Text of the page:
1 cup un-steamed granular bone meal (like Whitney Farms brand)

Why not use Fish bone meal, comfrey, soft rock phosphate or something better than bone meal? Bones are stripped, dried, and ground. It is used for its high phosphorus and calcium content despite the fact that bone meal is dangerous to breathe and has been suggested as an agent for spreading Creutzfeldt-Jakob disease (CJD) (the human form of bovine spongiform encephalopathy “mad cow disease”) to humans. “Do you feed your roses with bone meal? Not a good idea, says the world’s foremost expert on a group of rare diseases, found in animals, that sometimes make their way into humans. Breathing in the dust from contaminated bone meal could be deadly, says Dr. D. Carleton Gajdusek (GUY-doo-sheck), a brilliant Harvard Medical School graduate and Nobel laureate. In his latest book, Deadly Feasts (Simon & Schuster), author Richard Rhodes traces the history of these diseases, called spongi-form encephalopathies, that reduce the brain to a spongy mass, causing their victims to stagger, fall, develop dementia and paralysis, and soon die a terrible death.” - “Mad cow disease” from feeding your roses? – Medical Update September 1, 1997. Brown, Edwin W. Bone Meal can also be a danger to your pets. If an animal consumes a large quantity of bone meal (for their size) it will form a cement-like ball in their stomach, which may block the digestive track and need to be removed by surgery. http://gentleworld.org/whats-hiding-in-your-organic-fertilizer/

1/2 cup bulb food

WTF? Why are we adding chemical fertilizers now? Okay, so someone said he uses an organic bulb food. (I looked it up, it's just more of all the above)

1/4 cup powdered soft rock phosphate Good good, but ¼ cup for more than 1 cubic foot of soil? I don’t think that’s enough! 

(Also, SRP does contain heavy metals, please use to start your mix but don't start going crazy with it)

1/2 heaping cup powdered gypsum Finally, this makes some good sense… but again, not enough, it should be about 4 cups!

1/2 cup kelp meal Awesome! Kelp Meal is incredible.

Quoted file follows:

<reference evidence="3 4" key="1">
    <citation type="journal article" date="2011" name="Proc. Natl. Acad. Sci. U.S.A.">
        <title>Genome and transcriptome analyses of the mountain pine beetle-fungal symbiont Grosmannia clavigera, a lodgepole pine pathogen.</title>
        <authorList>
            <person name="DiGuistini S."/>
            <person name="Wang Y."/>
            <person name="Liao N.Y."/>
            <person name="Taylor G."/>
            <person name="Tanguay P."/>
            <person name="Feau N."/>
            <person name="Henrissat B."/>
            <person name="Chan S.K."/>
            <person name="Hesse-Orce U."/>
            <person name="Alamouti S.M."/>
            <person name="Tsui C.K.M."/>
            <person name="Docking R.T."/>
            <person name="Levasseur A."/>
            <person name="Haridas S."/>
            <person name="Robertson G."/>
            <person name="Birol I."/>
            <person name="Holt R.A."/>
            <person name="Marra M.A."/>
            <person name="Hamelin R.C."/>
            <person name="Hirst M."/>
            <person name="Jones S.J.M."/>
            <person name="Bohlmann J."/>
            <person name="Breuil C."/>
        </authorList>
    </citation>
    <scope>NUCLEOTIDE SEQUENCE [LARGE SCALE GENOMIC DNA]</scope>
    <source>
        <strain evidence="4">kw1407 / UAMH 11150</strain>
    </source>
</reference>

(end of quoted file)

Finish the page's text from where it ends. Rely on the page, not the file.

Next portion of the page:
4 heaping cups composted steer manure (this inoculates your mix with specialized microbeasties and primo organic matter) Manure? Really? We can get said “microbeasties” without that crap. If this manure hasn’t been composted properly it still has residual amounts of antibiotics etc in it.

1/2 cup azomite granular (add an additional 1/4 cup of greensand if no azomite) Azomite I’m fine with. Good source of minerals, but don’t stress if you can’t get it easy, no need.

1 cup granular humic acid ore (such as Down to Earth brand) Humic Acids are NOT all created equal. I prefer Liquid Ful-Power. It is 10 times better. Read this interesting write up on the Humic industry. There is SOOO much bullshit being sold as “humic acid” it’s ridiculous. Please read this entire article before buying any!http://www.bioag.com/educationandresources.html

1 cup alfalfa meal (or 2 cups pellets- make sure pellets are all organic no additives) I love Alfalfa Meal! With all the other stuff going on in this mix I would cut it to ½ cup. Or leave it out of the mix and use it for making botanical teas with.

1/2 cup rock phosphate granular (optional) Soft Rock Phosphate is better. This won’t be as available and also may have slightly more heavy metals etc.

1 heaping cup organic rice (important for the good fungi in this soil mix) First the rice will absorb water, then rot and while rotting it’s going to take up N to compensate for the use of carbon. Eventually it will turn into something useful but it would be better to use the rice for making BIM cultures and then adding that to the mix. It just doesn’t make sense to add it to the mix directly. (Thanks to JayKush for this comment in my notes)